How To Cast Your GNOME Shell Desktop To A Chromecast (With Audio, Wayland / X11 Support) Using Cast to TV

Cast to TV, a GNOME Shell extension to cast files and more to Chromecast devices (and more), was updated recently with support for casting your desktop, with sound, which works with both Wayland and X11. This is done with the help of a helper add-on called Cast to TV - Desktop Stream Add-on, which recently had its first release on the GNOME extensions website.

For desktop streaming to work, you need Cast to TV version 14 or newer, which only supports GNOME Shell 3.36 and 3.34 (Ubuntu 20.04 and 19.10, and Fedora 31 and 32 for example). This means that this isn't available for older Linux distributions that use older GNOME Shell versions, like Ubuntu 18.04 or Fedora 30.

Stream GNOME Shell desktop to Chromecast

This article explains how to use Cast to TV (and its helper add-on) to cast your GNOME Shell desktop to a Chromecast device, with sound, which works with both X11 and Wayland. The step-by-step instructions are for Debian / Ubuntu / Pop!_OS, Fedora and Arch Linux / Manjaro (the steps should be the same on any GNOME Shell based Linux distribution, but the packages might have different names).

Officially, you can stream your Linux desktop to a Chromecast by using Google Chrome. Cast to TV has some advantages over Google Chrome for Chromecast desktop streaming though:

  • it's not tied to Google's browser
  • it streams your desktop with working audio, which doesn't work on Linux with Google Chrome
  • it supports Wayland, this probably being the only way to cast your desktop to a Chromecast device from Wayland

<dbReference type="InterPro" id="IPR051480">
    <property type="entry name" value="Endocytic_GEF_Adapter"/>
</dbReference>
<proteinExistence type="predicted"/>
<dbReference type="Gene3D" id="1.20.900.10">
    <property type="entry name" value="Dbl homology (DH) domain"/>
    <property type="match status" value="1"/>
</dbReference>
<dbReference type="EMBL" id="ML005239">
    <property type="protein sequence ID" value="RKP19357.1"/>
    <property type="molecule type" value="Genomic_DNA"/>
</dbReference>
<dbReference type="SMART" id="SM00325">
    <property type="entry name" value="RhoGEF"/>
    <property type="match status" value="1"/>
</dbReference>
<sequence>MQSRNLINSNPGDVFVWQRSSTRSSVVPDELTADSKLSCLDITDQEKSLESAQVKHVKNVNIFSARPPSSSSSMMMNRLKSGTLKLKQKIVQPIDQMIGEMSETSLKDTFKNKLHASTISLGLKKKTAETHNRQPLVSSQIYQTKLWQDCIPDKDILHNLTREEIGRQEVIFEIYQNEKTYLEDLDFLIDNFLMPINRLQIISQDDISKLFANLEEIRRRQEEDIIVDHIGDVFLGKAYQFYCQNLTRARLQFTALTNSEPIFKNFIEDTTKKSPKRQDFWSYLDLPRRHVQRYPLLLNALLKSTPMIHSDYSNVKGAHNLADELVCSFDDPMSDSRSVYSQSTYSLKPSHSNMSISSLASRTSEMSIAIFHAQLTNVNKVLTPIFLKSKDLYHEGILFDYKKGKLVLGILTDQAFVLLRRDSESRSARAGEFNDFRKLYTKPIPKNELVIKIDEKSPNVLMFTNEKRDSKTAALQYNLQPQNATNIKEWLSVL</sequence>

• it has customizable video bitrate and fps
  • it has hardware acceleration (VAAPI for Intel/AMD and NVENC for Nvidia graphics)
  • and you also get the option of showing or hiding your mouse cursor.

Google Chrome has a couple of advantages over Cast to TV too: it has a lower stream delay (Cast to TV currently has a delay of about 3 seconds), and it works with desktop environments other than GNOME Shell. So use whichever solution suits your needs best.

Cast to TV can do a lot more than cast your desktop to a Chromecast. It can also cast local pictures, video and audio files with optional transcoding, GPU-accelerated video encoding for low CPU usage, subtitles, and more. Check out its project page for details.

You might also like: Chromecast Extension For Firefox fx_cast 0.0.5 Adds Support For YouTube, Subtitles For Local Media.

Setting up Cast to TV for casting your desktop to a Chromecast, in Debian / Ubuntu / Pop!_OS, Fedora or Arch Linux / Manjaro


To use Cast to TV to stream your GNOME Shell desktop (version 3.34 or 3.36 only!) to a Chromecast, you'll need to install Cast to TV version 14 (or newer) and Cast to TV Desktop Add-on, install some GStreamer plugins, and tweak some PulseAudio settings. This is what you need to do in detail, on Debian / Ubuntu, Fedora or Arch Linux / Manjaro.

Using these steps, the whole Cast to TV functionality will be enabled, so you won't have just the ability to cast your desktop, but also cast video, music and pictures from your GNOME Shell desktop.

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